Student activists seek niche in IFC

by Andrew Hookom

A small group of students has developed a proposal for a new Interest House based on fostering activism on campus.

The house would provide institutional support for students with plans to develop initiatives involving Whitman and/or the larger community.

“We’re just starting the process,” said Thomas Miller, who assembled the three-person team working on the idea. “My goal is to have a guarantee by the end of the year that there will be an activist house by next year or the year after.”

The new interest house would either replace one of the current interest houses, or else could be made from a house Whitman already owns, such as the Hotel California.

Miller got the idea for the house while studying activism and social change in South Africa last fall, where he bared witness to 40 percent unemployment and startling rates of HIV/AIDS.

“Students get demobilized while they’re at Whitman,” said Miller. “They have the potential to be interested in politics on campus and in the community, but when it comes to doing something concrete, they don’t really feel like they can do that many things.”

Miller also emphasized the need for continuity, which he hopes the house could provide: “There are people who come through here and they start something and then they graduate [leaving their project unfinished].”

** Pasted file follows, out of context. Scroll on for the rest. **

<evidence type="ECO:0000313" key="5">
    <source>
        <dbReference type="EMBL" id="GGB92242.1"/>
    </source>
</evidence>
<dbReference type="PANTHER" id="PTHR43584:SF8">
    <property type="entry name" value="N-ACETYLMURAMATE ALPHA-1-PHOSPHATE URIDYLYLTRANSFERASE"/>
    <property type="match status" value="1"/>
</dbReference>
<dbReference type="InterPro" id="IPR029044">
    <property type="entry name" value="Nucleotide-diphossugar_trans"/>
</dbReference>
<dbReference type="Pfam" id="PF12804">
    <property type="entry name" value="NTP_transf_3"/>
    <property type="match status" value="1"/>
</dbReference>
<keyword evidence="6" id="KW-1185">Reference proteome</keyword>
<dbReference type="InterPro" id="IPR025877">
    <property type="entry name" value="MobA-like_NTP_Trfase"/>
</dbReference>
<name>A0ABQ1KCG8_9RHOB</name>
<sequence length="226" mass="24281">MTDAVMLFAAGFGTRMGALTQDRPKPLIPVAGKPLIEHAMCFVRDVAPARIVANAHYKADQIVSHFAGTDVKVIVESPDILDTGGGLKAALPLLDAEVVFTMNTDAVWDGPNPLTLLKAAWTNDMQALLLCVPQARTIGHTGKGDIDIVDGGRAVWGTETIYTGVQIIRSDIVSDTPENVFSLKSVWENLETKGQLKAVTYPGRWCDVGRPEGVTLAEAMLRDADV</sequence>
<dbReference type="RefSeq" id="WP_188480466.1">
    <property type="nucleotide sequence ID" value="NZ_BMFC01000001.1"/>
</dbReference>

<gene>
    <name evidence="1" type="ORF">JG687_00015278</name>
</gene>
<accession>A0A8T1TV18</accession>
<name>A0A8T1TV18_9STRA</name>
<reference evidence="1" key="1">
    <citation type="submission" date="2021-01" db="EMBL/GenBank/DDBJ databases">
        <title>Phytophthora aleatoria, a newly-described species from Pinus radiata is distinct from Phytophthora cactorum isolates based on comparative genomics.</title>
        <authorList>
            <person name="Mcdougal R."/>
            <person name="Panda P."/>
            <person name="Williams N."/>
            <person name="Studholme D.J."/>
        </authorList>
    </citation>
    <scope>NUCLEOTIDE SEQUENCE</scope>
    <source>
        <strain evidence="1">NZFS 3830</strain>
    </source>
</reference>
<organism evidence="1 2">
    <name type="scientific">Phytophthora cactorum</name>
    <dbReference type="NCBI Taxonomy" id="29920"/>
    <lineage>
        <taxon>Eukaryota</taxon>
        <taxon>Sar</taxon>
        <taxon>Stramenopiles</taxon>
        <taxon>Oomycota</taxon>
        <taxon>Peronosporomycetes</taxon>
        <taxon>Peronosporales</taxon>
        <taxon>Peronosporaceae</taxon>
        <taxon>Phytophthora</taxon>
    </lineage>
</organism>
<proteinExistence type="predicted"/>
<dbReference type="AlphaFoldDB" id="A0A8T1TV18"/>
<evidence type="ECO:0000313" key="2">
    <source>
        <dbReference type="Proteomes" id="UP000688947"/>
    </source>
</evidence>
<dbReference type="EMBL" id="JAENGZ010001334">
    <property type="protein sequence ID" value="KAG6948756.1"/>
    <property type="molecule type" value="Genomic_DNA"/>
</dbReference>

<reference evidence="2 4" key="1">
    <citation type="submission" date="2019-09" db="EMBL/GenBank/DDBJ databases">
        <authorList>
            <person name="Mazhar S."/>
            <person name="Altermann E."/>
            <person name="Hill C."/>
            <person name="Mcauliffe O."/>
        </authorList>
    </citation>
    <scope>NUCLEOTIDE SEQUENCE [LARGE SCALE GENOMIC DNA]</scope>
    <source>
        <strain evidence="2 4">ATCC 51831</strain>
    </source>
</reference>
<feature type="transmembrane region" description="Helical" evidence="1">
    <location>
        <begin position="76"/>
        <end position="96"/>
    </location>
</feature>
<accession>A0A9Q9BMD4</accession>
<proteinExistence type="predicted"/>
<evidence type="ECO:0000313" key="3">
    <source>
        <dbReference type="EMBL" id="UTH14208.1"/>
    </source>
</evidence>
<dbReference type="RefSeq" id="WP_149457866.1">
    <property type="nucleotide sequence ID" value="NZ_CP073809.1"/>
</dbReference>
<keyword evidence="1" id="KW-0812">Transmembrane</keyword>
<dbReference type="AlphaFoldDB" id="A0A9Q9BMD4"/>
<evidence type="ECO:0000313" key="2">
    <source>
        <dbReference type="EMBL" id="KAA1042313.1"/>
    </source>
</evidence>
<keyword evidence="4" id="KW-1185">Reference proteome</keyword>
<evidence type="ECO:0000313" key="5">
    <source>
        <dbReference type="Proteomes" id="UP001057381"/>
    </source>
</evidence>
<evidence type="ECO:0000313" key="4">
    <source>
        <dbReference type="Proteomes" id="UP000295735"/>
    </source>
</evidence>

The house itself would serve as a liaison to the community, providing contacts and resource information to students and providing a place for faculty, community members or other students to come for help with projects they are working on. In this way, house projects would hopefully get carried over from year to year, but applicants to live in the house would be required to submit plans for their own initiatives also.

The house could also use interest house programming funds to host speakers who will help students develop conceptual frameworks that allow them to, as Miller said, “translate their passions into action in the real world.”

Miller plans to meet with Nancy Travelli, the associate dean of students in charge of campus life, to discuss the plans next week.

Said Miller, “I’m hopeful for the project because Whitman is generally very supportive of student initiatives, and this is a good way for Whitman to engage in the community, which is something we’re leaning towards.”

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